Modern humans could have Arab genes: Study

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Modern humans could have Arab genes: Study

Modern humans could be descendants of Arabs from this region, according to Dubai-based scientists who say that their research on the modern scientific theory has proved


Asma Ali Zain

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Published: Wed 23 Mar 2011, 12:10 AM

Last updated: Tue 7 Apr 2015, 10:24 AM

that the first largest human inhabitation outside Africa occurred in the Arabian Peninsula.

Genetists at the Dubai-based Centre for Arab Genomic Studies (CAGS) have said that the extraordinarily large collection of gene variations occurring in the Arab population prove that the largest number of humans inhabited this region after having migrated from Africa hundreds of thousands of years ago. The research, they say, has been proved clinically and could alter previously written scientific theories.

“The information has always been there, but this is the first time that a clear link has been seen after we synthesised information and concluded results from already published data,” said Dr Ghazi Omar Tadmouri, Assistant Director for CAGS. The centre will publish further details on this project in its upcoming publication.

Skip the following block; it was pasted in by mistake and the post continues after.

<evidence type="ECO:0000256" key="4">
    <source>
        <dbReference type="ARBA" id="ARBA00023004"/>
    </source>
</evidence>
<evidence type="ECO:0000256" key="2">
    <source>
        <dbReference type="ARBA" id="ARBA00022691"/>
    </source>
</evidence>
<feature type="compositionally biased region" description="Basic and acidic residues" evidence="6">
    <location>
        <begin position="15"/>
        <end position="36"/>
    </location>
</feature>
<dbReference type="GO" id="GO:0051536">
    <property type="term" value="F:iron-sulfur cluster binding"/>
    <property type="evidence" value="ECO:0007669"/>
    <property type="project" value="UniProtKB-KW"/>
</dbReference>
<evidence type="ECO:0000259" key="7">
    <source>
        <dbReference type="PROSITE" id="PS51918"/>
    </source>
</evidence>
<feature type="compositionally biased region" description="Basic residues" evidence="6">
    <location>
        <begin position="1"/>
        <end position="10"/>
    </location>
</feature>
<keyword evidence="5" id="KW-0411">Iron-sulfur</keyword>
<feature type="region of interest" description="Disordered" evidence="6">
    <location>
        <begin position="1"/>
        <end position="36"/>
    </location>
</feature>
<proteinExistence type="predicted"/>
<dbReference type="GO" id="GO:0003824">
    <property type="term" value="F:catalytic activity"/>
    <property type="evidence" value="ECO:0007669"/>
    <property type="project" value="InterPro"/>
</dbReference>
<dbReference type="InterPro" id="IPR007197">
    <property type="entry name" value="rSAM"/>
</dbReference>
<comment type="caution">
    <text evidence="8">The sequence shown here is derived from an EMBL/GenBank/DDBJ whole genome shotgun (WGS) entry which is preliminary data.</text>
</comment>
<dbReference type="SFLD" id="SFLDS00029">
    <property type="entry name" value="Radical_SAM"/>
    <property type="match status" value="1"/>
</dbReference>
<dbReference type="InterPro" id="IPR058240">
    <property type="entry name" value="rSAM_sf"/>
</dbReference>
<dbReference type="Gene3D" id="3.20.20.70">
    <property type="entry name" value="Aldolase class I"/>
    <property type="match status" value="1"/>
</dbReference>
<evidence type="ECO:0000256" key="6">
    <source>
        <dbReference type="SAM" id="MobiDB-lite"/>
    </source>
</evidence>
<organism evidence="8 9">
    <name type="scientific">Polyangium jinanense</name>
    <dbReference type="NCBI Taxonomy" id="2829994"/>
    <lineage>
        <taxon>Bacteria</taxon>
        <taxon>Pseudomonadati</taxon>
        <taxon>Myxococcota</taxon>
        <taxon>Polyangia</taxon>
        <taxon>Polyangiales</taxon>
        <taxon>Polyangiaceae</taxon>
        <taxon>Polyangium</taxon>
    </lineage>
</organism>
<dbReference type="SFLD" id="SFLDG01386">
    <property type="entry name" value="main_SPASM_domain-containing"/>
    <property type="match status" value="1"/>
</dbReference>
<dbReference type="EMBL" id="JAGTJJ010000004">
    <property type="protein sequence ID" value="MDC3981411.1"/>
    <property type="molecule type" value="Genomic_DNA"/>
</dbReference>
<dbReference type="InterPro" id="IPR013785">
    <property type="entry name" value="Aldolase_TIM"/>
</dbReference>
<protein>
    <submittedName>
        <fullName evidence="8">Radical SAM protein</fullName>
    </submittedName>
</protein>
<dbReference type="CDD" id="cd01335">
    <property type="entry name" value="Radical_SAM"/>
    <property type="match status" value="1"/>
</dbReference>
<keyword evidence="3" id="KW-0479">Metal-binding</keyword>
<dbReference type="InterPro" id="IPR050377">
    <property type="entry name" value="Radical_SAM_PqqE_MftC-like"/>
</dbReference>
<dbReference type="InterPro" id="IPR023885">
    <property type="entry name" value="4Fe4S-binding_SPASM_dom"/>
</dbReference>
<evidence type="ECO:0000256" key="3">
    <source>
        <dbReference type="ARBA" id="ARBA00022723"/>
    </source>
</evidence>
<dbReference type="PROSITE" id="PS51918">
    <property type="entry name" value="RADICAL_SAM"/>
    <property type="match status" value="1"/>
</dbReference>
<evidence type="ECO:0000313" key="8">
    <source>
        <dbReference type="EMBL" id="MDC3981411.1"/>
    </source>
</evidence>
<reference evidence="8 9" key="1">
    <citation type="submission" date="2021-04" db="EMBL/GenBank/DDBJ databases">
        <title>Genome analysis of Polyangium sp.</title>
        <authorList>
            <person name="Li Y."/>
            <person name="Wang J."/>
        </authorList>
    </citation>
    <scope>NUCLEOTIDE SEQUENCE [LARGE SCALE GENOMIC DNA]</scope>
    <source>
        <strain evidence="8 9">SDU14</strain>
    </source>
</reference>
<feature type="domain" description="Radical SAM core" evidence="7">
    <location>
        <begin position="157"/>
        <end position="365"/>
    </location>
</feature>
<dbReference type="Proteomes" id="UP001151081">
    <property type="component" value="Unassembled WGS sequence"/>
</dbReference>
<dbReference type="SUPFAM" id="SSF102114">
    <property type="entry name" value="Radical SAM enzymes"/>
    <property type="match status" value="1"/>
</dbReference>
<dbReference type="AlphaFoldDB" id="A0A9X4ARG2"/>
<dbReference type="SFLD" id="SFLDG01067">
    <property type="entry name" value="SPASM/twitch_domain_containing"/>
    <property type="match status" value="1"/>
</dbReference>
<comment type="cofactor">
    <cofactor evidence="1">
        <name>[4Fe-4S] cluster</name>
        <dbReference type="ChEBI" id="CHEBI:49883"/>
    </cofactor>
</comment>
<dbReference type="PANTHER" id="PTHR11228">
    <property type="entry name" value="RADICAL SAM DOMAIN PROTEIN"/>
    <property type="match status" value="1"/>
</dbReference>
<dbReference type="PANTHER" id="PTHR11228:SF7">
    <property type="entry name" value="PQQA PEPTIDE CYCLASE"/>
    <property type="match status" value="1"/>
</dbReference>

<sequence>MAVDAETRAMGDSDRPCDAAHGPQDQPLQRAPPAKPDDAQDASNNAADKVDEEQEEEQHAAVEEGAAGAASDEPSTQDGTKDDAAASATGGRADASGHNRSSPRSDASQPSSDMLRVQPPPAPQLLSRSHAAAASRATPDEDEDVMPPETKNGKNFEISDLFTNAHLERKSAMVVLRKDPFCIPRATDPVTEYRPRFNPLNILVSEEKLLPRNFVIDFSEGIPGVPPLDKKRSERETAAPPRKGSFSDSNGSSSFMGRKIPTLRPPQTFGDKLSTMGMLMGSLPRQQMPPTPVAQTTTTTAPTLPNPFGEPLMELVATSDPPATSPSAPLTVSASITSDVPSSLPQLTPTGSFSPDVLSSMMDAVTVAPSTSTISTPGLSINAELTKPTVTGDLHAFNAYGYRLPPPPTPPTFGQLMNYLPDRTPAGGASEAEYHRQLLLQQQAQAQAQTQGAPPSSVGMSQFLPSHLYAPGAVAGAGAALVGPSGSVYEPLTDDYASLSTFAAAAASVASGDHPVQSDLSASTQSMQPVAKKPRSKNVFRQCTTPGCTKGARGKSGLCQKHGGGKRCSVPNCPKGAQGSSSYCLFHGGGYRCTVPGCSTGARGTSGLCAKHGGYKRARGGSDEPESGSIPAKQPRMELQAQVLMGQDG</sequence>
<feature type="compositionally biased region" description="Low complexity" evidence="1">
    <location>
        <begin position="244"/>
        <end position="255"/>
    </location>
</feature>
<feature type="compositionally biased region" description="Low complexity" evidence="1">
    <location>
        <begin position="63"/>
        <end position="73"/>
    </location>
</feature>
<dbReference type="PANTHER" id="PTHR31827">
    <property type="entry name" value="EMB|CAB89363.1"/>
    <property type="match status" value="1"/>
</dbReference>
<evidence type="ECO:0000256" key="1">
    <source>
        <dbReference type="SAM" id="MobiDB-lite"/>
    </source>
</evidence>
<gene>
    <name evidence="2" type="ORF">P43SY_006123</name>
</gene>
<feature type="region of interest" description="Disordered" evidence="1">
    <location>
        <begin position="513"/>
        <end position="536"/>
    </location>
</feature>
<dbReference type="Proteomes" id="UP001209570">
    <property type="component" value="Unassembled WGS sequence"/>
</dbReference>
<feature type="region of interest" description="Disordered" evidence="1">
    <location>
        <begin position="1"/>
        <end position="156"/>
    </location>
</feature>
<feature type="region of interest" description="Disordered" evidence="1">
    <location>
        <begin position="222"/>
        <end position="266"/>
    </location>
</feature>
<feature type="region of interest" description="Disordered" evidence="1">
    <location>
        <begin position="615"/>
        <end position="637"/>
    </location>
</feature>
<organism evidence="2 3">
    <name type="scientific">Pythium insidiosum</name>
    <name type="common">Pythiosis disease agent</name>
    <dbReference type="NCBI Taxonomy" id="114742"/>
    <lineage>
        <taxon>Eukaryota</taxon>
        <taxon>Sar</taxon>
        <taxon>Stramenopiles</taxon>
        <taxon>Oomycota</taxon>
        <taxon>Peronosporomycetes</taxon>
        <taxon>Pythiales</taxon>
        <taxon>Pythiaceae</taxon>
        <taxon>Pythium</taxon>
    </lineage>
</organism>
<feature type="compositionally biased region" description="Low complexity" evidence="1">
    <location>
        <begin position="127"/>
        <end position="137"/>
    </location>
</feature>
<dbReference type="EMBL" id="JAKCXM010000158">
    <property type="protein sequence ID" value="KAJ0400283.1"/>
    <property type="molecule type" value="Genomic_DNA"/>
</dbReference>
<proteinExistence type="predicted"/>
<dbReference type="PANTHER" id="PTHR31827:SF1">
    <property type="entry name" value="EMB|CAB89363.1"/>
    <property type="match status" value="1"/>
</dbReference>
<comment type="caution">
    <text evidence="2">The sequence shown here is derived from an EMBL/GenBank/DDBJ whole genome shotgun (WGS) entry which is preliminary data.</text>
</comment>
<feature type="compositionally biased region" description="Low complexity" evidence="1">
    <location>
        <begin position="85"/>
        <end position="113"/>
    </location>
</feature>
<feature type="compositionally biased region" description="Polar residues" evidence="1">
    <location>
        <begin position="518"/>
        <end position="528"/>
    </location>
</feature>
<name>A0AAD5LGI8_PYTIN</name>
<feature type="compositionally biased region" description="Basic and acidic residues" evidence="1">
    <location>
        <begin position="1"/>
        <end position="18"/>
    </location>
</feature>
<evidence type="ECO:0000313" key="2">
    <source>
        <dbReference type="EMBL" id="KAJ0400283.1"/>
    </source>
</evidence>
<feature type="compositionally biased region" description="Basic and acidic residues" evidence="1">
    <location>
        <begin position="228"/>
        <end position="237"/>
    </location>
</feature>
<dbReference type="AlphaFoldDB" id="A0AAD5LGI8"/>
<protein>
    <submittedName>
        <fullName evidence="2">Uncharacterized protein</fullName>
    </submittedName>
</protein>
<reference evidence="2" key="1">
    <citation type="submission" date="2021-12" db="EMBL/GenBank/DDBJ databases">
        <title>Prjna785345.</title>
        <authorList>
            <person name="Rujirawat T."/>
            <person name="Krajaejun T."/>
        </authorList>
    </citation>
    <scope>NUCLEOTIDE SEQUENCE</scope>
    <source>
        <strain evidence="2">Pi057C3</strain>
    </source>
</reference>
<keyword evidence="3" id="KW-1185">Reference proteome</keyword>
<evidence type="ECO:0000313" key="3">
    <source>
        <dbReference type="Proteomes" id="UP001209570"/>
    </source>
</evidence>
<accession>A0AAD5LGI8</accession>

“I can safely say that the modern humans could possibly possess Arab genes,” he added. “It was from this region, nearly 150,000 years ago, that modern humans migrated to the East towards India and to the North towards Eastern Europe,” he said.

“The Americas are the latest lands to be occupied so there are the least number of gene variations in the Western population,” he added.

The centre has recently analysed hundreds of genetic disorders and their mutations in its Arab Variome Project that records Arab genes and their possible variations.

The project was discussed among hundreds of scientists at the recently concluded Human Genome Meeting and the Pan Arab Human Genetics Conference.

Dr Ghazi, however, warned that Arab scientists would have to work quickly since ethnicities are diluting. “In probably another 10 years, population or ethnicity mixtures would make gene variation mapping difficult,” he said. The centre’s variome project, initiated in 2004, has already found over 6,000 Beta Thalassemia mutations in 17 Arab countries with 10 common mutations. “Libya has not yet been tested though we are using the spectrum from its neighbouring countries,” he said.

Dr Ghazi also said that the project was long term and faced a number of challenges.

“There is a scarcity of regional data. Unless research is published, we cannot collate it,” he explained. The variome project has already linked data from the UAE, Qatar, Oman, Bahrain and Kuwait. Of the 955 genetic disorders among the Arab population, 230 have not yet been genotyped and could have variations.

“Arab populations are diverse and heterogeneous and most interestingly, characteristics of families in this region are traceable,” said Dr Ghazi. “So it is easy to restart research from here,” he added.

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